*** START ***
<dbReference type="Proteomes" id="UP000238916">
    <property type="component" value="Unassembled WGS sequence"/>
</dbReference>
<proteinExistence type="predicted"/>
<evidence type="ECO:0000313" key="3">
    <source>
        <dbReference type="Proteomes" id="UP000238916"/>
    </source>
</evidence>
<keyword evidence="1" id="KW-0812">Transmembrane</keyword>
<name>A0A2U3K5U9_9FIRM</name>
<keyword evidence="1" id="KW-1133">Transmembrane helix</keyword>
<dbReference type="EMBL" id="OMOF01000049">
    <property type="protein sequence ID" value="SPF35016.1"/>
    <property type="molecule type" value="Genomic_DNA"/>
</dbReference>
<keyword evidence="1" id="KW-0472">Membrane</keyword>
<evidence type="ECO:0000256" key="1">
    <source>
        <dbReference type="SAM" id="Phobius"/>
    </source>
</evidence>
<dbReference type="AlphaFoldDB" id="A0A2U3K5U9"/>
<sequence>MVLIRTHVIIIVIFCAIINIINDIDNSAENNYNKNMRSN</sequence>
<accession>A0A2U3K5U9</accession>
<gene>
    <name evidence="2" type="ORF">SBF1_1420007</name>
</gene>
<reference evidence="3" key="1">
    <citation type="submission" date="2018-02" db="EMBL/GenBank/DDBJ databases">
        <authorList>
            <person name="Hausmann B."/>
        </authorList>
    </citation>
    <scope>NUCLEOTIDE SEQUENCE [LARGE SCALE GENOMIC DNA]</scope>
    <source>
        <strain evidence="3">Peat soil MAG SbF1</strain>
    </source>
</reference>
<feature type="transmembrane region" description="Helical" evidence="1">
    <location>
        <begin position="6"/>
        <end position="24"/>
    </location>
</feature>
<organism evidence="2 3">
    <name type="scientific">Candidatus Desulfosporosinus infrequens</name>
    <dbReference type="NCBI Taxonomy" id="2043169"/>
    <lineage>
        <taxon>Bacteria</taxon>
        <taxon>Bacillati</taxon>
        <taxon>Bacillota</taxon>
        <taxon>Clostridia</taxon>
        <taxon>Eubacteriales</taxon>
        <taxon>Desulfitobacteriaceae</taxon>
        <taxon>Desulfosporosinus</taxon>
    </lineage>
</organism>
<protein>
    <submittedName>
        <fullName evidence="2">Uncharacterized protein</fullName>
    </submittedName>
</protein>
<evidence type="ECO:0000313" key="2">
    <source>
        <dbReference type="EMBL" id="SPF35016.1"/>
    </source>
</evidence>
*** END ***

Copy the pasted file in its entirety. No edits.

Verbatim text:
<dbReference type="Proteomes" id="UP000238916">
    <property type="component" value="Unassembled WGS sequence"/>
</dbReference>
<proteinExistence type="predicted"/>
<evidence type="ECO:0000313" key="3">
    <source>
        <dbReference type="Proteomes" id="UP000238916"/>
    </source>
</evidence>
<keyword evidence="1" id="KW-0812">Transmembrane</keyword>
<name>A0A2U3K5U9_9FIRM</name>
<keyword evidence="1" id="KW-1133">Transmembrane helix</keyword>
<dbReference type="EMBL" id="OMOF01000049">
    <property type="protein sequence ID" value="SPF35016.1"/>
    <property type="molecule type" value="Genomic_DNA"/>
</dbReference>
<keyword evidence="1" id="KW-0472">Membrane</keyword>
<evidence type="ECO:0000256" key="1">
    <source>
        <dbReference type="SAM" id="Phobius"/>
    </source>
</evidence>
<dbReference type="AlphaFoldDB" id="A0A2U3K5U9"/>
<sequence>MVLIRTHVIIIVIFCAIINIINDIDNSAENNYNKNMRSN</sequence>
<accession>A0A2U3K5U9</accession>
<gene>
    <name evidence="2" type="ORF">SBF1_1420007</name>
</gene>
<reference evidence="3" key="1">
    <citation type="submission" date="2018-02" db="EMBL/GenBank/DDBJ databases">
        <authorList>
            <person name="Hausmann B."/>
        </authorList>
    </citation>
    <scope>NUCLEOTIDE SEQUENCE [LARGE SCALE GENOMIC DNA]</scope>
    <source>
        <strain evidence="3">Peat soil MAG SbF1</strain>
    </source>
</reference>
<feature type="transmembrane region" description="Helical" evidence="1">
    <location>
        <begin position="6"/>
        <end position="24"/>
    </location>
</feature>
<organism evidence="2 3">
    <name type="scientific">Candidatus Desulfosporosinus infrequens</name>
    <dbReference type="NCBI Taxonomy" id="2043169"/>
    <lineage>
        <taxon>Bacteria</taxon>
        <taxon>Bacillati</taxon>
        <taxon>Bacillota</taxon>
        <taxon>Clostridia</taxon>
        <taxon>Eubacteriales</taxon>
        <taxon>Desulfitobacteriaceae</taxon>
        <taxon>Desulfosporosinus</taxon>
    </lineage>
</organism>
<protein>
    <submittedName>
        <fullName evidence="2">Uncharacterized protein</fullName>
    </submittedName>
</protein>
<evidence type="ECO:0000313" key="2">
    <source>
        <dbReference type="EMBL" id="SPF35016.1"/>
    </source>
</evidence>